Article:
During my ten weeks in South Africa, I saw a nice assortment of raptors. I was able to find 21 different diurnal raptors, plus one owl species. These species were: Cape Vulture, Secretarybird, ‘Yellow-billed’ Black Kite, White-tailed Kite, Long-crested Eagle, African Fish-Eagle, Steppe Buzzard, African Goshawk, Southern Pale Chanting Goshawk, African Marsh-Harrier, African Harrier-Hawk (Gymnogene), Osprey, Lanner Falcon, Amur Falcon, Western Red-footed Falcon, Sooty Falcon, Eurasian Hobby, Eurasian Kestrel, and African Wood-Owl. Follow these links to posts I have already written concerning Amur Falcons, Cape Vultures, and African Wood-Owls. Below are some of my favorite photos of some of the raptor species I saw!
Jackal Buzzards are South Africa’s version of the Red-tailed Hawk…they are pretty much everywhere within southern Africa that has mountains and grassland, but are found nowhere else on Earth.
The Southern Pale Chanting Goshawk is a fairly common raptor of arid areas and I commonly saw it perched on telephone poles and one top of small scrubs like in this photo. This accipiter was my 700th life bird!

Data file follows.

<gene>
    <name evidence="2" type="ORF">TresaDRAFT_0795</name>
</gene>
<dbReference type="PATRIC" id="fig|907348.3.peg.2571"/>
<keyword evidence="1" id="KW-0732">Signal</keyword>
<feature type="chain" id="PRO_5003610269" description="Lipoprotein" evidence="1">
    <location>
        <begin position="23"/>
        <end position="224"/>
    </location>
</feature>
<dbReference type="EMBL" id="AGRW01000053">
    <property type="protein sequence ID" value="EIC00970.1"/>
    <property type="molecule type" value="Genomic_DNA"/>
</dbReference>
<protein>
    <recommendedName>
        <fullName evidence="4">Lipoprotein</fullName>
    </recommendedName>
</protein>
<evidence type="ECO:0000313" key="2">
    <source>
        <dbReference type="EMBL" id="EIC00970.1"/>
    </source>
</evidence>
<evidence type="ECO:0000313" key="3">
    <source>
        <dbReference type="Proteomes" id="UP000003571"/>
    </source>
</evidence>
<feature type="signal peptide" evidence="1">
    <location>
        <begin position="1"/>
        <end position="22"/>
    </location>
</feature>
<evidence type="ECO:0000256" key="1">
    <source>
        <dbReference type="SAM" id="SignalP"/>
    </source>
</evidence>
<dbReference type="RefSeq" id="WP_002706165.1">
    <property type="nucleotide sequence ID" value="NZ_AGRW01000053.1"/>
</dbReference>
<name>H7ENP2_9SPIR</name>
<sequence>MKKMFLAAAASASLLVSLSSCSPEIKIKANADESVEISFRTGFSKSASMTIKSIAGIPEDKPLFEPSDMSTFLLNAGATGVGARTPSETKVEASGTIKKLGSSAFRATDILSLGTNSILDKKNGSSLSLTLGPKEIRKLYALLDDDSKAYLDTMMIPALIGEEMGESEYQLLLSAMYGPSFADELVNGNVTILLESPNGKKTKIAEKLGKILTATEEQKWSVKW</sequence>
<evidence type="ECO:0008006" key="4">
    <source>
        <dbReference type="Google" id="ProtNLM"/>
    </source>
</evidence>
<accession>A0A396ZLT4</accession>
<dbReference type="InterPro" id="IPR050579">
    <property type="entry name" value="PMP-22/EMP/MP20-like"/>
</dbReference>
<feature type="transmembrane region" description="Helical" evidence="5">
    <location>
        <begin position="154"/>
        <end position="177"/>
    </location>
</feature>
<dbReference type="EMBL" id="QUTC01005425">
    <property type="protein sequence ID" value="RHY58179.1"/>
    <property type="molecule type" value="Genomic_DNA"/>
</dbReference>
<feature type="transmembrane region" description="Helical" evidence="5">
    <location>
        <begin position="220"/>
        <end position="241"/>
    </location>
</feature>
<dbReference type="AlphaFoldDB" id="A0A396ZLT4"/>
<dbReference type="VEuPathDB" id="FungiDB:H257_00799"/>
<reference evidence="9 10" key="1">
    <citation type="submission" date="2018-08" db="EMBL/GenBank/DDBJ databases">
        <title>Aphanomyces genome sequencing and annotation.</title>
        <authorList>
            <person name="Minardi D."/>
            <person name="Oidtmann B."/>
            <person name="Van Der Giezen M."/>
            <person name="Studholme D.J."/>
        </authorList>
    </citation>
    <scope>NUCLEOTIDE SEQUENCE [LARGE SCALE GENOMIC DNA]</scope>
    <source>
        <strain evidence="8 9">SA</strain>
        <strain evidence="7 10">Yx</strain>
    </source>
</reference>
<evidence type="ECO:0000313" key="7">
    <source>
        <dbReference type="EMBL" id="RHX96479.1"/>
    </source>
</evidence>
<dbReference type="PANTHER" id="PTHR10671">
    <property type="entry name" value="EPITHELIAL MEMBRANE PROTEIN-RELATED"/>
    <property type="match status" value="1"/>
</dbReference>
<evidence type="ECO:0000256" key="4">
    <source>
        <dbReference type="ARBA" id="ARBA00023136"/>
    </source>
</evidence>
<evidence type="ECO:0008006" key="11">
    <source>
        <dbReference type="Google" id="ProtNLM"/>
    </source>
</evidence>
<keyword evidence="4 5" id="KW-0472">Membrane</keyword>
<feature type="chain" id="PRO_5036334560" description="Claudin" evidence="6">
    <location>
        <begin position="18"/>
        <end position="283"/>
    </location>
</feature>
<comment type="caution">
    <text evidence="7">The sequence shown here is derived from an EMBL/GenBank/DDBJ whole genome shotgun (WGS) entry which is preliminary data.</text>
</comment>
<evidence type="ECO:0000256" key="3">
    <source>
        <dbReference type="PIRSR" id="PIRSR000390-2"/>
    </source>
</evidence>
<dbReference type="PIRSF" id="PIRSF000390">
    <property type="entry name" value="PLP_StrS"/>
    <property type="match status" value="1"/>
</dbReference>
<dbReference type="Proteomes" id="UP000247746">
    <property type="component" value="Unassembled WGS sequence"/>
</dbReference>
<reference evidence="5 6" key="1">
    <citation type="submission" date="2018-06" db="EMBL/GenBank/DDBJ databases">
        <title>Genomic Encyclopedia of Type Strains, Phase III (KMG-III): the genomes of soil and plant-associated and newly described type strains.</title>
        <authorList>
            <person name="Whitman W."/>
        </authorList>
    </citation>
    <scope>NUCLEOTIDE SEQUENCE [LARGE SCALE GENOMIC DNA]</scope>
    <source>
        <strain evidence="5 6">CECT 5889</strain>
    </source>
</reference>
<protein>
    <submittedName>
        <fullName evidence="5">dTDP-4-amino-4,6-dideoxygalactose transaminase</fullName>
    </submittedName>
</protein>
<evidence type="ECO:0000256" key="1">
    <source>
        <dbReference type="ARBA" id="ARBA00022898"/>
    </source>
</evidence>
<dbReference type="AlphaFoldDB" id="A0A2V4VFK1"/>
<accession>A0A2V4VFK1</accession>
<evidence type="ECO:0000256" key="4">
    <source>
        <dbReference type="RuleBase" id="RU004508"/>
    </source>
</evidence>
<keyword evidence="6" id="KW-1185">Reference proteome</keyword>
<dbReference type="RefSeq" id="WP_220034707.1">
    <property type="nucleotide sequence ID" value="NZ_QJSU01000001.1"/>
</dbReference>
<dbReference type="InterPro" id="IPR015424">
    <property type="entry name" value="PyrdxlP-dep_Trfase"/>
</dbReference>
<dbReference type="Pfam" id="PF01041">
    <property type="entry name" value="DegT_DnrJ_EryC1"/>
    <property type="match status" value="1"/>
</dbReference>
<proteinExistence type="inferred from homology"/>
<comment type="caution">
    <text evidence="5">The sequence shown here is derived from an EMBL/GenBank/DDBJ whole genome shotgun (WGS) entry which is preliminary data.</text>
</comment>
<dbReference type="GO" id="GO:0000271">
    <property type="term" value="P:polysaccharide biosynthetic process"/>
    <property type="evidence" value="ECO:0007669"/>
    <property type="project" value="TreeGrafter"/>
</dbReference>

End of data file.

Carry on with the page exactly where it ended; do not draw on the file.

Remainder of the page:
The Booted Eagle was another raptor I saw often. It has a light morph and a dark morph, a dark morph adult.
The Eurasian Kestrel (also known as the Rock Kestrel in Africa) is a common summer visitor to southern Africa’s grassland and agricultural lands.
I spotted this Eurasian Hobby one evening while I was birding around the Dwesa Nature Reserve. These large falcons are uncommon to rare in southern Africa and I was very excited to find one.
A classic symbol of African birds is the African Fish-Eagle. Luckily I spent most of my time near the ocean and near rivers, so I was fortunate enough to see lots of fish-eagles.
The Long-crested Eagle is a stunningly beautiful large raptor. I was able to see quite a few, especially near the Mkambati Nature Reserve.
This final photo is of a bird, most readers to this website should be familiar with; the White-tailed Kite (formerly called the Black-shouldered Kite). This species is also found in Africa and is common in grassland areas where it is typically seen perched on telephone poles.